Benign prostate enlargement (BPH) is a normal part of the ageing process in men. This can cause bothersome urinary symptoms and may lead to complications with time. Fortunately there are many ways this can be treated.
What is a prostate?
A prostate is a walnut sized gland that sits in front of the bladder and surrounds the urethra, the tube you pass urine from. The prostate makes ejaculatory fluid, the milky white fluid that makes up most of the ejaculate. This provides nourishment for the sperm and a mechanism for their delivery into the vagina during intercourse.
Why do prostates enlarge with age?
The prostate tissue is very responsive to testosterone, the male hormone made in the testes. Testosterone stimulates the prostate glands to grow – as men usually don’t stop making testosterone as they get older, their prostates may continue to grow in size.
Why does an enlarged prostate affect urination?
The prostate sits in front of the bladder and surrounds the urethra. As it enlarges, it may put pressure on these areas leading to obstruction. The overall size of the prostate does not correlate to the degree of obstruction, the more important cause is the location of the abnormal enlargement within the prostate. If the enlarged area is at a strategic point such the bladder neck it is much more likely to cause symptoms. This explains why a man with a smaller prostate may have worse symptoms than a man with a much larger prostate.
What symptoms does BPH cause?
BPH may cause a variety of urinary symptoms:
- Weak urine stream
- Intermittent urine stream
- Feeling of incomplete emptying
- Frequent voiding
- A sudden urge to void
- Waking at night to void repeatedly
What complications may occur if BPH is left untreated?
Most men with BPH have minor symptoms and do not have complications. In some men with severe obstruction, the following complications may occur:
- Urinary retention (a painful condition where you can’t void at all)
- Recurrent urinary infection (UTI)
- Pressure related damage to the bladder
- Bladder stones
- Haematuria (blood in the urine)
- Kidney failure from chronic backpressure
How is BPH diagnosed?
We perform a few different tests to confirm BPH is responsible for your urinary symptoms rather than another cause such as infection of prostate cancer. These tests also allow us to asses the severity of the problem to help direct the most appropriate treatment. This may include:
- A questionnaire about your symptoms (IPSS score)
- A fluid intake and output diary
- A urine test to exclude infection
- A blood test to check your PSA level and kidney function
- A urine flow test
- An ultrasound of your prostate, bladder and kidneys
In some circumstances, we may recommend a look inside your prostate and bladder with a cystoscopyto make sure there is no other explanation for your symptoms.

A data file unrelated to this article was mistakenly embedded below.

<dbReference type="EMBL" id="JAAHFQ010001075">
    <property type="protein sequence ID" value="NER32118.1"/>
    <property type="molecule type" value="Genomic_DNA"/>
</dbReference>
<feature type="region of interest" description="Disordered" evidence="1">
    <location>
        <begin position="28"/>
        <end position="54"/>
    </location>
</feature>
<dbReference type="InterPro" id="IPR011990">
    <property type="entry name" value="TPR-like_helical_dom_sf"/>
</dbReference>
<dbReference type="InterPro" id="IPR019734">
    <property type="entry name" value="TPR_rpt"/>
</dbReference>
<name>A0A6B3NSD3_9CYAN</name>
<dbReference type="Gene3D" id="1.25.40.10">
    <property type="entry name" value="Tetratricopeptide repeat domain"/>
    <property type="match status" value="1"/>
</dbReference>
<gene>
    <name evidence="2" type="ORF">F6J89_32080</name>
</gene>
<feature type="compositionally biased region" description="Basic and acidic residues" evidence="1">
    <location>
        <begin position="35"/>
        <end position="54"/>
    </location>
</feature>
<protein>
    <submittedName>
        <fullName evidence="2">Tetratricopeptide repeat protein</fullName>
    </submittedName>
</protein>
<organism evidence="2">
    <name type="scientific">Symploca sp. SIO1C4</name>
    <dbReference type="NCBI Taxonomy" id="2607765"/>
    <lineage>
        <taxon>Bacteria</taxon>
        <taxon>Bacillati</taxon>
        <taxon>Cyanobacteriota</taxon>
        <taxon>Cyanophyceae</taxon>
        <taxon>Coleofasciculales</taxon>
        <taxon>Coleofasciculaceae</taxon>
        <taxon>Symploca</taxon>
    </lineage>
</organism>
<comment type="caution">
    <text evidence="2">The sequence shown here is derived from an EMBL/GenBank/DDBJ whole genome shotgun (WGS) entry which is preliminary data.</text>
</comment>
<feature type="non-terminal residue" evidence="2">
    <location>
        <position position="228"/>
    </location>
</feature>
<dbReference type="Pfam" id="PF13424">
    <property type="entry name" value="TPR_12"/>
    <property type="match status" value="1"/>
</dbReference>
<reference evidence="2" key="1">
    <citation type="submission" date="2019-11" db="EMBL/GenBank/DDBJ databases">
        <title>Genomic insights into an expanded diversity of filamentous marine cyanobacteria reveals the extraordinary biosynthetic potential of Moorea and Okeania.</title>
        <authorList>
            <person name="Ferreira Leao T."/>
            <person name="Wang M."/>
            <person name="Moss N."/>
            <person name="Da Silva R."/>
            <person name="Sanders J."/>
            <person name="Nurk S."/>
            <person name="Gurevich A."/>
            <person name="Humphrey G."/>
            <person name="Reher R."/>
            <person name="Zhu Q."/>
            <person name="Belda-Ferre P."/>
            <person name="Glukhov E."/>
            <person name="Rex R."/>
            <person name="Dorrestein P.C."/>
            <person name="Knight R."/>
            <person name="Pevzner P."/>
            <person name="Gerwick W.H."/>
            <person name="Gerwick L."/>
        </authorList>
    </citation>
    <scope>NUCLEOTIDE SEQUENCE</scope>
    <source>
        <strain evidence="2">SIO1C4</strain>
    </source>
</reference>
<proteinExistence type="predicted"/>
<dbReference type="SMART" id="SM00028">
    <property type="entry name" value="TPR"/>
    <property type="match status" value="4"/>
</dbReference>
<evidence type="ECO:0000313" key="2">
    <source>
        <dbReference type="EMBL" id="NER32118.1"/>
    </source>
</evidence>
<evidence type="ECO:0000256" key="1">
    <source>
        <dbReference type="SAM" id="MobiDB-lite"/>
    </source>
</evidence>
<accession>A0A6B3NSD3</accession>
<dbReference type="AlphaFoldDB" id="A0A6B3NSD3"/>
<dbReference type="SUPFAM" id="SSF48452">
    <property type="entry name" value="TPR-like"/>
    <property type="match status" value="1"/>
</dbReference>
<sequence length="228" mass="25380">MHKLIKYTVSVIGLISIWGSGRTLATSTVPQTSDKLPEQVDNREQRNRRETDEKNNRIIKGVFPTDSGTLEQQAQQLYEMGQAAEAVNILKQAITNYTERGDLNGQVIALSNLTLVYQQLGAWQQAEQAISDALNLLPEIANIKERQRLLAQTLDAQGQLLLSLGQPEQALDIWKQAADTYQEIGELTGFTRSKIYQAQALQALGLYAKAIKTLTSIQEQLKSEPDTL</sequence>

What treatments are available for BPH?
No treatment is necessary if the symptoms are mild and there are no complications. Otherwise, BPH may be treated with medications or surgery:
- Alpha blocker medication
- 5-alpha reductase inhibitors (5-ARI’s)
- Combination medical therapy
- Greenlight Laser Prostatectomy
- Holmium Laser Enucleation of the Prostate (HoLEP)
- Transurethral Resection of the Prostate (TURP)
The two most common alpha blockers used to treat BPH are prozosin and tamsulosin. These have an immediate effect in relaxing the smooth muscle around the prostate, easing the obstruction. These medications may cause dizziness as a side effect by lowering your blood pressure. Tamsulosin is a more selective medication and causes less dizziness than prazosin. Both medications may cause retrograde ejaculation, which results in a dry ejaculation at orgasm. This is harmless and means the medication is working effectively.
5-alpha reductase inhibitors (5-ARI’s)
Finasteride and Dutasteride are the two most widely used 5-ARI’s. They work by preventing the prostate converting testosterone into dihydro-testosterone, the active form of testosterone in the prostate. This essentially stops the prostate from growing and even causes it to shrink. These medications take a long time to work, it is often as long as six months until symptoms improve, so you need to be patient. They work best when combined with alpha blockers, which cause immediate relief. There are few side effects with 5-ARI’s, but they may reduce your libido and occasionally cause problems with erections. They are also used to treat baldness, so you may notice a few more hairs on your head.
Surgery for BPH
There are several methods for shelling out or “re-boring” the prostate. They are performed under anaesthetic with a telescope through the penis. They create a large channel inside your prostate to relieve obstruction. This is required when:
- Symptoms are severe
- Medication fails to control symptoms
- Complications of BPH arise
This technique uses a green coloured laser to vaporise the inside of the prostate, creating a channel to improve urine flow. it is best suited to small to medium sized prostates.
This technique uses a high powered holmium laser to cut out, or enucleate the internal lobes of the prostate. It is best suited to very large prostates.
Transurethral Resection of the Prostate (TURP)
TURP is the traditional operation for BPH and has been in use for over 40 years. It uses an electric knife to cut away the inside of the prostate into strips. It is prone to more bleeding than either of the laser techniques and is limited to prostates around 100g in size.